Delphine shot these images while dancing, with my mobile phone. Generally it seemed to me that the videography had to be as nude as the performers’ experience. The quality of the Sony PD170’s images served that objective. However the particular format and video texture of the mobile phone brought an interesting perspective. The nature of the tool and its primary use relate to both communication and intimacy as it is an utterly personal belonging. But this characteristic is also what places it within the public sphere: we can bring it everywhere and be reached anywhere. To certain extend it also involves a sort of exhibitionism, hidden loneliness, the fantasy that tends to erase the frontier between desire and reality: a public showcase that puts a mask on our face.
I gave the mobile to Delphine with no direction. On one hand she lets us in her vision, on the other hand she films her own face, in other words she transforms herself into a character she creates for the outside. The rough texture of the mobile’s image shows as much as it hides inwardness. By introducing this duality between the public and the intimate, she puts the whole process within a wider context. That intrusion of the outside puts forward the timeless search of otherness within that we were pursuing on stage.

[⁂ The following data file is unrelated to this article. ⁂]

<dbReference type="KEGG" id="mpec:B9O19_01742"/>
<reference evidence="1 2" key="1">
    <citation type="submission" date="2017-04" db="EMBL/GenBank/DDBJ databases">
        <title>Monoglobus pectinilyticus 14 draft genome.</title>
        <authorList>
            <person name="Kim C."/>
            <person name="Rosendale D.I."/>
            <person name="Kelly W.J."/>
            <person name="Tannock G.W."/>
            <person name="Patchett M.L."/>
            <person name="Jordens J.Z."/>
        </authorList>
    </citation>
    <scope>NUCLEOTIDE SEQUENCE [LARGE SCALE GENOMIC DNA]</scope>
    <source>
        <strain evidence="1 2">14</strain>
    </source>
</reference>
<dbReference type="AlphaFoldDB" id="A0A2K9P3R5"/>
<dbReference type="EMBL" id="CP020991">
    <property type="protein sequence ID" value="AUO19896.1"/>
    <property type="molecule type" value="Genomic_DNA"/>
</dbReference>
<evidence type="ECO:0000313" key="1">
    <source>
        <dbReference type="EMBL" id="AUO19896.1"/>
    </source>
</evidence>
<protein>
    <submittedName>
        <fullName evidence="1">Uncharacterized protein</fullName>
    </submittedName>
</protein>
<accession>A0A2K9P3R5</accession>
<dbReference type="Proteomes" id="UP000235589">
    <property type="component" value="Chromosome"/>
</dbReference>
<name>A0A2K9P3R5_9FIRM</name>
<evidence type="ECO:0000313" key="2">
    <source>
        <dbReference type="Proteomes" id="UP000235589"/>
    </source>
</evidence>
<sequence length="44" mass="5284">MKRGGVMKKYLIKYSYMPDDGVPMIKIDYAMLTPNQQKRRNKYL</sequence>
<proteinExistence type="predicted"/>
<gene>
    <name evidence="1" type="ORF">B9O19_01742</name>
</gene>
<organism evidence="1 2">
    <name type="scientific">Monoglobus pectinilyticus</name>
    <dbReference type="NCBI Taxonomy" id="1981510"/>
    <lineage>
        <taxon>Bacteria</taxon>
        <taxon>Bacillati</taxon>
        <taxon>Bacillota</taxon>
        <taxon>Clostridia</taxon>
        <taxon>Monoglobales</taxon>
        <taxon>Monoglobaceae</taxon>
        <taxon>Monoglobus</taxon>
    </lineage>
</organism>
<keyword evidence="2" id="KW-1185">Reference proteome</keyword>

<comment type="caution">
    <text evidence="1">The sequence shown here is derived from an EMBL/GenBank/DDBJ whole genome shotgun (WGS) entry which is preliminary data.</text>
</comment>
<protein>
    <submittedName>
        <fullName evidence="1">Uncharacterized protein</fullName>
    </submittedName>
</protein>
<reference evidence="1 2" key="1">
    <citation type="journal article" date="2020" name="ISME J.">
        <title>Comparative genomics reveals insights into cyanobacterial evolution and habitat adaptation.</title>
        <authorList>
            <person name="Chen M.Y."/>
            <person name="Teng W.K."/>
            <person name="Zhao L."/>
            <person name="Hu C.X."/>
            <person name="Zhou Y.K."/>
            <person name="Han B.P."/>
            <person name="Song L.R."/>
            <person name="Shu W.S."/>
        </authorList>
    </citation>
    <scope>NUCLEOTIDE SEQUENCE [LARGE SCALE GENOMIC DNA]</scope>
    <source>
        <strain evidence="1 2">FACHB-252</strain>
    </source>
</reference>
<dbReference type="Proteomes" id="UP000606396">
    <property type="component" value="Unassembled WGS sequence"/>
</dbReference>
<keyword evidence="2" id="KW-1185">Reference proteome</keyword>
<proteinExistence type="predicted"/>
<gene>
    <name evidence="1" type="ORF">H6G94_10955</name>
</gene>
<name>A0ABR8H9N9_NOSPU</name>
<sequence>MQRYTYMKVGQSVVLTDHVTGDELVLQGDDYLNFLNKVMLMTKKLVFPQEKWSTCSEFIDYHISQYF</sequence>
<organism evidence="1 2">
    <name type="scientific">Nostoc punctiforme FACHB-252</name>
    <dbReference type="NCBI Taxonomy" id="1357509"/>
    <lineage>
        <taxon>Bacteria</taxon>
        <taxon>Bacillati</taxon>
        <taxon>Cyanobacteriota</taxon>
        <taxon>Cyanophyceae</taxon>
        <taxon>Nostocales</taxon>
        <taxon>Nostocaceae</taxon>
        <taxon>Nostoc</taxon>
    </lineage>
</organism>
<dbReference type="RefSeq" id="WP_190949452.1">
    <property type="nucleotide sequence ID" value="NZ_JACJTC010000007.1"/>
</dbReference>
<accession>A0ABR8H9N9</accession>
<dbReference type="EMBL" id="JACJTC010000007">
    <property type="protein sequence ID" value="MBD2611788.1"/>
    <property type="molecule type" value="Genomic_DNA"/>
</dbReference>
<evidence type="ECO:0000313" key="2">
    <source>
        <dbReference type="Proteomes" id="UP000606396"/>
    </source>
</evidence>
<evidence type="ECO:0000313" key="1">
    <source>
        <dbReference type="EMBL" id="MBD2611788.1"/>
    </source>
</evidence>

The length of this shot matches perfectly with a 38 seconds playful voices sequence that includes identifiable words, short calls out to an unidentified person. There is no explanation regarding this correspondence. It was totally unintentional, I put the images on the vocal sequence: voice and image instantaneously belonged to each other.
A similar unexpected magic happened with the following six minutes sequence that certainly contains the most profound level of intrapersonal experience.